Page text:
Rushay on Woodward, 'The Last of the President's Men'

Bob Woodward
Samuel Rushay

Bob Woodward. The Last of the President's Men. New York: Simon & Schuster, 2015. 304 pp. $28.00 (cloth), ISBN 978-1-5011-1644-5.

Reviewed by Samuel Rushay (Harry S. Truman Library and Museum) Published on H-1960s (June, 2016) Commissioned by Zachary J. Lechner

Back to the Watergate Well

In The Last of the President’s Men, author Bob Woodward relates the experiences of Alexander Butterfield in the Nixon administration. Butterfield, who served as deputy assistant to the president from 1969 until early 1973, was one of a handful of people with knowledge of Richard Nixon’s secret taping system. Butterfield is known to history as the man who publicly revealed the existence of the tapes during testimony before the Senate Watergate Committee, chaired by Sam Ervin, in July 1973. Butterfield’s revelation set off a year-long battle for control of the tapes, culminating in President Nixon’s resignation in August 1974.

In his research for this book, Woodward interviewed Butterfield for forty hours in 2014-15. He also relied on Butterfield’s unpublished manuscript and documents that Butterfield took with him when he left the Nixon White House. What emerges from this source material is a “deeper, more disturbing and baffling portrait of Nixon,” a figure who is at the same time “both smaller and larger” than is known from previous accounts about him (pp. 2, 3).

Prior to his service in the Nixon administration, Butterfield was an air force pilot and colonel, who aspired to become a general officer and air force chief of staff. But promotion depended on his first being in the “smoke,” in the thick of things in a “highly visible job” in Washington, DC, or in Vietnam, where he had already flown combat missions (pp. 5-6). In short order, Butterfield found his way “into the smoke,” which would have been a fitting title for this book. How he entered the smoke underscored an important theme here: the importance of personal relationships at the highest levels of government. Shortly after the 1968 election, Butterfield reached out to UCLA classmate H. R. (“Bob”) Haldeman, president-elect Nixon’s soon-to-be assistant to the president (chief of staff), who interviewed Butterfield and offered him a position as deputy assistant to the president.

In the Nixon White House, Butterfield worked closely with Haldeman and with the president himself on daily scheduling matters and the flow of paperwork and orders. He “shadowed” the president and gained insights into Nixon’s management style, personality, and marriage. His rapid entrance into Nixon’s inner circle is directly attributable to the high degree of trust and power that Nixon extended to Haldeman in making personnel choices for the White House staff.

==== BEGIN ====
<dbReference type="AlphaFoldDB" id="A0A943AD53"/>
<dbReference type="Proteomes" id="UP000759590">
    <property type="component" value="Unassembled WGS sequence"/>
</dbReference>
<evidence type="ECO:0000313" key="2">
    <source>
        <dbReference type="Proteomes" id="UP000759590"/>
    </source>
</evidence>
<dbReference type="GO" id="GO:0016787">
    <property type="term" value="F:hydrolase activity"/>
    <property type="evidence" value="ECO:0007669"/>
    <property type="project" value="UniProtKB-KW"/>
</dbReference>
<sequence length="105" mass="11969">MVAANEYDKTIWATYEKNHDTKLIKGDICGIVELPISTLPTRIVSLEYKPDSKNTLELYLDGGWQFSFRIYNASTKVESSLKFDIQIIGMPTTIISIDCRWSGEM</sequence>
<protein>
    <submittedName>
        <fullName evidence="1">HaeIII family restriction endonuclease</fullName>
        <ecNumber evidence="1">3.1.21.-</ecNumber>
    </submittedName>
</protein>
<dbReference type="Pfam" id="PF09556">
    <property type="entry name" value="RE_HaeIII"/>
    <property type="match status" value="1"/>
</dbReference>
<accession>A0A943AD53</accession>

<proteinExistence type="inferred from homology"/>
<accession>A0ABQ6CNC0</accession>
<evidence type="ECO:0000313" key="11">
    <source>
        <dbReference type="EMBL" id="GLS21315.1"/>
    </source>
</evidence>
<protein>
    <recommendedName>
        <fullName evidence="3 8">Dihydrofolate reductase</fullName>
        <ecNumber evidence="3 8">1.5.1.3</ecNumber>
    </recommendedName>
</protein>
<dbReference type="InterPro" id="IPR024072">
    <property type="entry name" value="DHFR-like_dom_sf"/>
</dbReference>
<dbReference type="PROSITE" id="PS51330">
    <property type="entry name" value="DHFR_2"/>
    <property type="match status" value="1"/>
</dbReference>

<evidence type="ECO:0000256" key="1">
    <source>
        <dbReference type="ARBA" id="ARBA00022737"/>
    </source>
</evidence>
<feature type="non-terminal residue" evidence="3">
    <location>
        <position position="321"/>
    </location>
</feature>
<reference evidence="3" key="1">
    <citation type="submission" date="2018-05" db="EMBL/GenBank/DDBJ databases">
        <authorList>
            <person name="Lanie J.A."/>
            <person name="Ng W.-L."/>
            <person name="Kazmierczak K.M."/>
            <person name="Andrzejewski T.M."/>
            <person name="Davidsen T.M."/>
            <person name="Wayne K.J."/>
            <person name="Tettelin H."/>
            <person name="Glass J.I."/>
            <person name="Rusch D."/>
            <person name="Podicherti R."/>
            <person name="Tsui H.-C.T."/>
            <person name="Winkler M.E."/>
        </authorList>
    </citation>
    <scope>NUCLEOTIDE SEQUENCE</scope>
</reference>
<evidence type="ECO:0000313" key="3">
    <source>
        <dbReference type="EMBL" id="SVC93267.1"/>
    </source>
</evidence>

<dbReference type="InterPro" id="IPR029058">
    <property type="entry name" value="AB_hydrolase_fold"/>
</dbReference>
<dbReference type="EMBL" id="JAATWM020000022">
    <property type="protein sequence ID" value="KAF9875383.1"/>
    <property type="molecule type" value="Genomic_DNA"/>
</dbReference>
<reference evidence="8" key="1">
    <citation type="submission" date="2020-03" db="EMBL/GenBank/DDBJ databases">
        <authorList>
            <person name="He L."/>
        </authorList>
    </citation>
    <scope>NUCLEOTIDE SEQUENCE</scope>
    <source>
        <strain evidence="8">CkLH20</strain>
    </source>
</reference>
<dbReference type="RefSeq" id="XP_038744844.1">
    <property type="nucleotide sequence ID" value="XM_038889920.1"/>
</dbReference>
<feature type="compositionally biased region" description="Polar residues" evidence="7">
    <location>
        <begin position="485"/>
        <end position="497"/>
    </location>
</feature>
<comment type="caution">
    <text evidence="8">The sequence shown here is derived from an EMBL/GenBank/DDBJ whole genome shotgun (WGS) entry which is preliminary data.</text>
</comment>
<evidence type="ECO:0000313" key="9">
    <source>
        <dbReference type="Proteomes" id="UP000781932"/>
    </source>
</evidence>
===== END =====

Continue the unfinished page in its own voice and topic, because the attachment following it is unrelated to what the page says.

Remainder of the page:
The Last of the President’s Men contains a number of previously unpublished anecdotes about President Nixon. While they do not reveal any new character traits of the president, they deepen our understanding of the extent of his loneliness, emotional isolation, and detachment from others. Butterfield vividly illustrates Nixon’s well-known awkwardness in social situations in his description of a birthday party held at the White House in March 1969 for Paul Keyes, writer and producer of the television show Laugh-In. Upon entering the room, where guests already had gathered, Nixon said nothing for what seemed to be an eternity. Finally, after stammering and struggling for words, Nixon pointed down at the maroon carpet, and with reference to Keyes’s green blazer, said “green coat ... red rug ... Christmas colors,” and left the room (p. 44). Elsewhere, Butterfield described witnessing Nixon repeatedly patting a secretary’s bare legs in an avuncular way aboard a helicopter. Butterfield’s reaction combined shock with pity for Nixon, whose actions, while completely inappropriate, manifested his deep loneliness.

The Last of the President’s Men is unique among the hundreds of books that have been written about Nixon and Watergate. Most first-person memoirs and accounts by the other “president’s men”—Haldeman, John Ehrlichman, John Dean, Jeb Magruder, and Charles Colson—were written thirty to forty years ago, during a period of great public interest in Watergate. These individuals also wrote books because they needed money to pay legal expenses as defendants in cases concerning Watergate and related abuses of power. Others, such as John Mitchell and Butterfield—until now—left no first-person accounts. One wonders how the “Woodward filter” affected Butterfield’s telling of his story. Might Butterfield have been more—or less—forthcoming without Woodward’s involvement in this book? It is noteworthy that Butterfield is not the book’s coauthor, that he did not write its foreword or introduction, and that he relinquished editorial control to Woodward. Butterfield’s voice is clearly present, however, in the words that Woodward lifted from documents and interviews with him. The story of Butterfield, who was not paid to tell it, will likely receive more attention simply due to the fact that Woodward, author of ten previous best sellers, including All the President’s Men (1974), which he coauthored with Carl Bernstein, is the author. Perhaps Butterfield will publish his own memoir someday; one suspects that it, along with the boxes of documents in his possession and recordings of his interviews with Woodward, will be donated to the Nixon Library.

Butterfield does not shed new light on Watergate. He does, however, reveal deep regret over his role in an abuse of governmental power: domestic intelligence gathering targeting Nixon’s enemies—reporter Seymour Hersh and presidential candidate Ted Kennedy—for political purposes. Butterfield told Woodward that he “remains appalled at his behavior and weakness” (p. 108). Woodward noted that Butterfield “kept bringing it up” in their discussions (p. 136). He was well aware that he bore moral—and legal—culpability for his actions. “If his role in the Kennedy spying had been discovered,” Woodward writes, “he was certain he would have gone to jail” (p. 106). This is an example of Butterfield making admissions to Woodward that were against his own interest, although he was at a safe remove from events that occurred almost forty-five years earlier.